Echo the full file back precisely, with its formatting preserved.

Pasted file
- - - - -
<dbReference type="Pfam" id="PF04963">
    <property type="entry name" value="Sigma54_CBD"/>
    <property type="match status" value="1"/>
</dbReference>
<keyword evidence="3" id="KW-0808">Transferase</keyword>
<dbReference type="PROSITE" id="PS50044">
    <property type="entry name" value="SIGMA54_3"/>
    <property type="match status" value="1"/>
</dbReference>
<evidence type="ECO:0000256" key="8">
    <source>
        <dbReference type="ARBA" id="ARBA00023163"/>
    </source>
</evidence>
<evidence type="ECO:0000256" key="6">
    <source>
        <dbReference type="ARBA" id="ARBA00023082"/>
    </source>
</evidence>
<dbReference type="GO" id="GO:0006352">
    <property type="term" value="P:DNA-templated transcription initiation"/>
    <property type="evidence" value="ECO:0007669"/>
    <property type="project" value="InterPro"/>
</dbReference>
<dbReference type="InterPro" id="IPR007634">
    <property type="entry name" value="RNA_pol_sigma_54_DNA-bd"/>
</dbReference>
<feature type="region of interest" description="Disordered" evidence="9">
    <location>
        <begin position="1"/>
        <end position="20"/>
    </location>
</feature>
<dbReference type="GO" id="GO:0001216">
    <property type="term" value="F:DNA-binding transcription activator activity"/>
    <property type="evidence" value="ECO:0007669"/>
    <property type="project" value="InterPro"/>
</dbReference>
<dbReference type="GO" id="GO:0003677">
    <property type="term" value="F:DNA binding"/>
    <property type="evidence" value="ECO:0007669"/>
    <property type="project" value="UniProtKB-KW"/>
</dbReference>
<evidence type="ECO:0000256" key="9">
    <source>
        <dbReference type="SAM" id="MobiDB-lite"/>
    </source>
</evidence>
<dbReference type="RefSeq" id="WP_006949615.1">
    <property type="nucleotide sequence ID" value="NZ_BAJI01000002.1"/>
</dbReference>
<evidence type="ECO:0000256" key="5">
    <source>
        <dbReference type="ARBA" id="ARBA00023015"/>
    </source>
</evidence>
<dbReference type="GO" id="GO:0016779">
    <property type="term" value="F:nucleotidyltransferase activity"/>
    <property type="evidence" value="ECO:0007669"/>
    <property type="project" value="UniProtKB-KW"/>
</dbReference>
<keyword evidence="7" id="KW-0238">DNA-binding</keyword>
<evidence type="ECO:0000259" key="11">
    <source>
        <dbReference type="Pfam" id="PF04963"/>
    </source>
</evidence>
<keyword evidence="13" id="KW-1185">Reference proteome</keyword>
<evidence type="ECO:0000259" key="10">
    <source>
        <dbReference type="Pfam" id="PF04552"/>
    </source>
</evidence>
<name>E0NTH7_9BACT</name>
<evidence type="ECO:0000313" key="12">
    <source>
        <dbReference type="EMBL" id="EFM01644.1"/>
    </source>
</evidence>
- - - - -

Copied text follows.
<dbReference type="Pfam" id="PF04963">
    <property type="entry name" value="Sigma54_CBD"/>
    <property type="match status" value="1"/>
</dbReference>
<keyword evidence="3" id="KW-0808">Transferase</keyword>
<dbReference type="PROSITE" id="PS50044">
    <property type="entry name" value="SIGMA54_3"/>
    <property type="match status" value="1"/>
</dbReference>
<evidence type="ECO:0000256" key="8">
    <source>
        <dbReference type="ARBA" id="ARBA00023163"/>
    </source>
</evidence>
<evidence type="ECO:0000256" key="6">
    <source>
        <dbReference type="ARBA" id="ARBA00023082"/>
    </source>
</evidence>
<dbReference type="GO" id="GO:0006352">
    <property type="term" value="P:DNA-templated transcription initiation"/>
    <property type="evidence" value="ECO:0007669"/>
    <property type="project" value="InterPro"/>
</dbReference>
<dbReference type="InterPro" id="IPR007634">
    <property type="entry name" value="RNA_pol_sigma_54_DNA-bd"/>
</dbReference>
<feature type="region of interest" description="Disordered" evidence="9">
    <location>
        <begin position="1"/>
        <end position="20"/>
    </location>
</feature>
<dbReference type="GO" id="GO:0001216">
    <property type="term" value="F:DNA-binding transcription activator activity"/>
    <property type="evidence" value="ECO:0007669"/>
    <property type="project" value="InterPro"/>
</dbReference>
<dbReference type="GO" id="GO:0003677">
    <property type="term" value="F:DNA binding"/>
    <property type="evidence" value="ECO:0007669"/>
    <property type="project" value="UniProtKB-KW"/>
</dbReference>
<evidence type="ECO:0000256" key="9">
    <source>
        <dbReference type="SAM" id="MobiDB-lite"/>
    </source>
</evidence>
<dbReference type="RefSeq" id="WP_006949615.1">
    <property type="nucleotide sequence ID" value="NZ_BAJI01000002.1"/>
</dbReference>
<evidence type="ECO:0000256" key="5">
    <source>
        <dbReference type="ARBA" id="ARBA00023015"/>
    </source>
</evidence>
<dbReference type="GO" id="GO:0016779">
    <property type="term" value="F:nucleotidyltransferase activity"/>
    <property type="evidence" value="ECO:0007669"/>
    <property type="project" value="UniProtKB-KW"/>
</dbReference>
<keyword evidence="7" id="KW-0238">DNA-binding</keyword>
<evidence type="ECO:0000259" key="11">
    <source>
        <dbReference type="Pfam" id="PF04963"/>
    </source>
</evidence>
<keyword evidence="13" id="KW-1185">Reference proteome</keyword>
<evidence type="ECO:0000259" key="10">
    <source>
        <dbReference type="Pfam" id="PF04552"/>
    </source>
</evidence>
<name>E0NTH7_9BACT</name>
<evidence type="ECO:0000313" key="12">
    <source>
        <dbReference type="EMBL" id="EFM01644.1"/>
    </source>
</evidence>